she looked at the lighted courtyard. I spent time in her
apartment and was able to see the view she had that frightening

I interviewed the three people I've described above, face-to-
face, as well as all of the other witnesses to various later
aspects of the case; the two security agents in the account are
the only two witnesses I've never met face to face, yet I have
received from them many letters and I have, as well, both their
voices on audiotape. (Neither was willing to come forward, due
to security issues involving their positions.) And in yet
another important interview with one of the most central figures
in the case I spoke at length to the so-called Third Man,
(Chapter 32 in Witnessed) in a VIP lounge at O'Hare airport.

I am discussing all of these face-to-face interviews because our
writer, straining to turn this entire case and all its witnesses
into a collection of hoaxers, stated the following: that though
Hopkins received "letters, audiotapes, telephone calls, and
drawings," he had "never come face-to-face with any of the major
players in the story" [my emphasis]. What are we to make of that
statement? A slip of the pen? An outright fabrication?
(Fabrication is a nice way of saying 'lie.') A need to hire a
fact checker in her future musings? Clearly she wants to present
me as an incompetent investigator, so she makes no mention of my
contacts with the NYPD, the US Secret Service, the State
Department, the UN Police Force, the British and Russian
delegations to the UN, and so on. It's as if she never read
Witnessed, a book which she claims to have edited!

In an interesting aside, two of the eyewitnesses reported
independently that their first thought was that they were seeing
a special effects, sci-fi movie being filmed, an image which
demonstrates just how dramatic this very short-lived incident
appeared to them.

Now I am surely here not going to re-write my four-hundred page
book, and I feel there is no need to defend the case any
further. After so many years, neither it nor the Travis Walton
case requires any more support. And if the reader has any
remaining doubts about the Linda Cortile case, please reread my
book. As a final note, I should mention that one of the crucial
witnesses in the case was Linda's son Johnny, nine years old at
the time of his involvement. His role is of extraordinary
importance because of an incident in which he dealt face to face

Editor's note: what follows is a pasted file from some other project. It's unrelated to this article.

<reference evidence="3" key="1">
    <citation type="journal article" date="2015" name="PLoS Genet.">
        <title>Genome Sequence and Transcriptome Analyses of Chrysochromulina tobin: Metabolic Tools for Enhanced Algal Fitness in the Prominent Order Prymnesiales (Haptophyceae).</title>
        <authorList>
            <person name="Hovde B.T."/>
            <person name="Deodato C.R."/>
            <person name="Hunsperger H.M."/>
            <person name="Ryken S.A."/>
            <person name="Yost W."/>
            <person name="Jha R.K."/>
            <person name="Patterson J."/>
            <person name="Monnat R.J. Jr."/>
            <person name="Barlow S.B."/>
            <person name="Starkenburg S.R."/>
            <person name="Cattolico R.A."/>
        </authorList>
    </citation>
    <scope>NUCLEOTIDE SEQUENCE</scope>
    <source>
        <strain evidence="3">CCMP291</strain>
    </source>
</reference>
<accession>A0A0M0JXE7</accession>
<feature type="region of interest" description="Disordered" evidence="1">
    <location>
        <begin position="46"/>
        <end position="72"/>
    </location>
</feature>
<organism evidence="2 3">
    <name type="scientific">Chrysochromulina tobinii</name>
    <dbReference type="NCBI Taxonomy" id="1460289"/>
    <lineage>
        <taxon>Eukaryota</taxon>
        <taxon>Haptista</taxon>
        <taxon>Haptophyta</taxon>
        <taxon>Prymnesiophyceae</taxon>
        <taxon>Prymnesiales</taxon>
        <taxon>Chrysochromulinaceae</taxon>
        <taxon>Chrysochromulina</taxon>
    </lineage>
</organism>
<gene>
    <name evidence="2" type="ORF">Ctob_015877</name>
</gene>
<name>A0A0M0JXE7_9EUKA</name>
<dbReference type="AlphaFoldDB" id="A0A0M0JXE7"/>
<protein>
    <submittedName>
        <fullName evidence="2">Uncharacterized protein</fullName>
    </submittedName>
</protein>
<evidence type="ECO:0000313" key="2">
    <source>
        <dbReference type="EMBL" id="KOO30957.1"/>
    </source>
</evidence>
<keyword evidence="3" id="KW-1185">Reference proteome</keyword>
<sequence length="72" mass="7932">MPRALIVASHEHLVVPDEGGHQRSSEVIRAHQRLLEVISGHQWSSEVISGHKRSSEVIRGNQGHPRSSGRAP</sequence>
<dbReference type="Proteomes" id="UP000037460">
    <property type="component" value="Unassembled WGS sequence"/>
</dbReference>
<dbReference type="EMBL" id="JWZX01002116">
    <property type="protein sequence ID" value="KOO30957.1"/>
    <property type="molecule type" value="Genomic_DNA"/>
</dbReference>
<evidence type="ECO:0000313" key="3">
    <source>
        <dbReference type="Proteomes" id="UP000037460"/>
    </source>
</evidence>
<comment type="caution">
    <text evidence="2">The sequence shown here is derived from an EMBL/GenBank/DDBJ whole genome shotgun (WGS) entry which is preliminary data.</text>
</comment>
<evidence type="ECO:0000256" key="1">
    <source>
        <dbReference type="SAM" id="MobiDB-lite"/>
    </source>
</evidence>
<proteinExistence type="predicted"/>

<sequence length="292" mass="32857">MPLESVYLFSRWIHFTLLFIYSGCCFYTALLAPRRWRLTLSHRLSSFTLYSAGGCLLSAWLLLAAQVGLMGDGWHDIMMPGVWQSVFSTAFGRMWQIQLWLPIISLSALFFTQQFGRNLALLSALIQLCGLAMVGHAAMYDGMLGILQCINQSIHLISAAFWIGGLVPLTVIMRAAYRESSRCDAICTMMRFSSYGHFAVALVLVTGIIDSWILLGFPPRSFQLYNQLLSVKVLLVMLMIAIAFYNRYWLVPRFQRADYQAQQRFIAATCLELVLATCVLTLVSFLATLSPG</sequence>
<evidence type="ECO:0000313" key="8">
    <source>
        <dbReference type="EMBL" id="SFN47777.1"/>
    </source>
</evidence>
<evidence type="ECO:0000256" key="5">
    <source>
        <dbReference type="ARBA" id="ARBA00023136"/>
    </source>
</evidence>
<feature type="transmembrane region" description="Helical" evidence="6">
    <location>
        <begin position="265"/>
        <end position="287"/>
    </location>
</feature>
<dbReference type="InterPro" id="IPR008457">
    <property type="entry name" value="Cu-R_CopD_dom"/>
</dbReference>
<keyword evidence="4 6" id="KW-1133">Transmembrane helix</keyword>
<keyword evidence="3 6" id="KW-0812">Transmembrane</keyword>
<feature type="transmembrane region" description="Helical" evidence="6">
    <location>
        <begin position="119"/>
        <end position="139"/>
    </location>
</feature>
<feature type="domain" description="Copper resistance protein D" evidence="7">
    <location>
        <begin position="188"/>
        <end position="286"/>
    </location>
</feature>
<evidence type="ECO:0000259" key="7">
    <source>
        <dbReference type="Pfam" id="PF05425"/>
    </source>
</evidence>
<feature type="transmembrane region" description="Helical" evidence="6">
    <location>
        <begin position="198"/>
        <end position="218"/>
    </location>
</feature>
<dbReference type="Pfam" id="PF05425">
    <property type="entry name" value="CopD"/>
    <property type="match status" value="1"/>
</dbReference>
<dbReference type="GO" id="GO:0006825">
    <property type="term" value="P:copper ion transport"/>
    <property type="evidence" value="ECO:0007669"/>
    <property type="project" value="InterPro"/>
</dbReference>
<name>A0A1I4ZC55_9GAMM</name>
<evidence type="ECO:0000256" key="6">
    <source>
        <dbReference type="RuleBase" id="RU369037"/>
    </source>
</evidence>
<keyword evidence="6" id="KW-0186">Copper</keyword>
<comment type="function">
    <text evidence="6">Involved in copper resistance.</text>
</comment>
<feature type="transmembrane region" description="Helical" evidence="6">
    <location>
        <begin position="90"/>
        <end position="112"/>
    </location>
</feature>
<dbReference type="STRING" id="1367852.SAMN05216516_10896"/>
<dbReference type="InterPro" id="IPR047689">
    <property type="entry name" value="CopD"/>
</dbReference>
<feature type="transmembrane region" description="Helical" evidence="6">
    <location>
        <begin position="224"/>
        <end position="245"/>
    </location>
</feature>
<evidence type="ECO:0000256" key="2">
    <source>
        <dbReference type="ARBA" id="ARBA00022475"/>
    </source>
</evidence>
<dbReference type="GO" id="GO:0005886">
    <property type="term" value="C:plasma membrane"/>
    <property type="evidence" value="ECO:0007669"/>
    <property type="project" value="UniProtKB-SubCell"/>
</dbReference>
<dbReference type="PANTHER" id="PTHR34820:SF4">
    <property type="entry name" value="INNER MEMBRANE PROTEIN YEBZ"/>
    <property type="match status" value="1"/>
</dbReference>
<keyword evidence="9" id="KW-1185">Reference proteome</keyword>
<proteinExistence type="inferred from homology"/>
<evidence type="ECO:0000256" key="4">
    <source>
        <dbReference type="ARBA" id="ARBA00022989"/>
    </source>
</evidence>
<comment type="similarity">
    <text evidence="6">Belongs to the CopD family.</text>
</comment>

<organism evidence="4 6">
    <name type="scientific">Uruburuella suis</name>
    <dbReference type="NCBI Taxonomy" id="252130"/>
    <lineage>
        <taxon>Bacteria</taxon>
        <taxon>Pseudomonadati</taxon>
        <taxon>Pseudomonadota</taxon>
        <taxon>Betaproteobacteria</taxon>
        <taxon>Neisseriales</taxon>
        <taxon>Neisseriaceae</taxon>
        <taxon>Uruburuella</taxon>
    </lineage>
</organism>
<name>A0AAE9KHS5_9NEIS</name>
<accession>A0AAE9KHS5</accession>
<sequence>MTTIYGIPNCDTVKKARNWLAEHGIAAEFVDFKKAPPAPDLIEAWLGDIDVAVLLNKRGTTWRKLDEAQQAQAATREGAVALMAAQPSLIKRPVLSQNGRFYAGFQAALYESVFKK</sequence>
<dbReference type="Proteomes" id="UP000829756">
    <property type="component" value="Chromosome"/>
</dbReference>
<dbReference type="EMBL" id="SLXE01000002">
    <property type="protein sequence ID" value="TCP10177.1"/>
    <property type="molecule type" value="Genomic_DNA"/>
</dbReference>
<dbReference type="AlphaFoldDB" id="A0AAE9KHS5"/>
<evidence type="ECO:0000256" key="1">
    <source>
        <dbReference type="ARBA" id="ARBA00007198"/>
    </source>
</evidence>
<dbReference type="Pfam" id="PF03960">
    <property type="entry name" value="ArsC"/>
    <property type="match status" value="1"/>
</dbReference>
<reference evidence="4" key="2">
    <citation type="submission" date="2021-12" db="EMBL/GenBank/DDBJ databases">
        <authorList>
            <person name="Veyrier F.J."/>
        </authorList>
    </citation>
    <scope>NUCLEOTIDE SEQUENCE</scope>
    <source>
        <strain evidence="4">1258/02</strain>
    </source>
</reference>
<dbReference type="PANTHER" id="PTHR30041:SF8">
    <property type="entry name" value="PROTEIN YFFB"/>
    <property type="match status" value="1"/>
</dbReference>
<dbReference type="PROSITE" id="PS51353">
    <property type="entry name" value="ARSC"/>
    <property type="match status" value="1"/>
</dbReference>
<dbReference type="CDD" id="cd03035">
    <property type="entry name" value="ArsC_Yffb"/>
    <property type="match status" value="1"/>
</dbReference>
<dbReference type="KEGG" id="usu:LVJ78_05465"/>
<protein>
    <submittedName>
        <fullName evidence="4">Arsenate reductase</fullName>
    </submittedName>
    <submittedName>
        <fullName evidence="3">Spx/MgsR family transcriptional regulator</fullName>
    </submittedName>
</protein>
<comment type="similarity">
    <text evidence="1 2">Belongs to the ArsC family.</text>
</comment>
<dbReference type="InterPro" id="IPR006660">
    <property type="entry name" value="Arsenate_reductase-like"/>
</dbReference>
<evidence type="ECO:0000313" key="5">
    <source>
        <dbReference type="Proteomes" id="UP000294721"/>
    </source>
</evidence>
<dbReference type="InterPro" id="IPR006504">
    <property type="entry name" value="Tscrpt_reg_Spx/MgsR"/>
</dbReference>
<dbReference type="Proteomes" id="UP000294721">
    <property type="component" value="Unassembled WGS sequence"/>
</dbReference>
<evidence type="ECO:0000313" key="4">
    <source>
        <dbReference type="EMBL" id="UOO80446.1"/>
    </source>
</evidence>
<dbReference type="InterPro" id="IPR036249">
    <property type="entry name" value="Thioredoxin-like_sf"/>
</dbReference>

with the Third Man. (If a reader wishes to learn - or recall -
the full text of the complicated story, please consult Chapters
25 and 26 in Witnessed).

When Johnny told me over the phone what he had experienced, I
went to the Cortile apartment that afternoon to interview him in
person, but first I made some preparations. Without telling
either Linda or Johnny I clipped the similarly posed photos of
19 businessmen out of old Business Sections of the Times and
added a related photo I had of the Third Man. After I
interviewed Johnny I told him that I had some pictures that I
wanted him to look at to see which ones, if any, resembled the
man he'd dealt with. I used the term 'resembled' so Johnny would
not expect to see an actual photo of the subject. His father had
a small video camera, and I asked him to tape the inquiry.

Johnny entered into the photo game with smiling excitement, as
if he were participating in a real-life police drama. I
instructed him to make two piles - one of pictures which did not
resemble the Third Man, and another of those which did, even if
perhaps only a little. I had put the Third Man's photo close to
the end, and as I went through the 20, one by one, he had found
three or four which somewhat resembled the man he's conversed
with. But when I got to the actual picture, he said, "Wait a
minute=85now that looks more like him. Maybe that's him=85yeah,
maybe that's him."

The videotape of this identification shows that Johnny never
once glanced inquiringly at his mother, desperate for clues; he
behaved exactly like a nine-year old involved excitingly in a
real-life police procedural. Everything that he said and did
that day was, to me, limpidly honest and direct.

Obviously, either Johnny's behavior and testimony had been
unerringly memorized and he had been professionally coached by
his mother, or he was simply telling the truth. Logic demands
that if he'd been forced into a more than twenty-person hoax,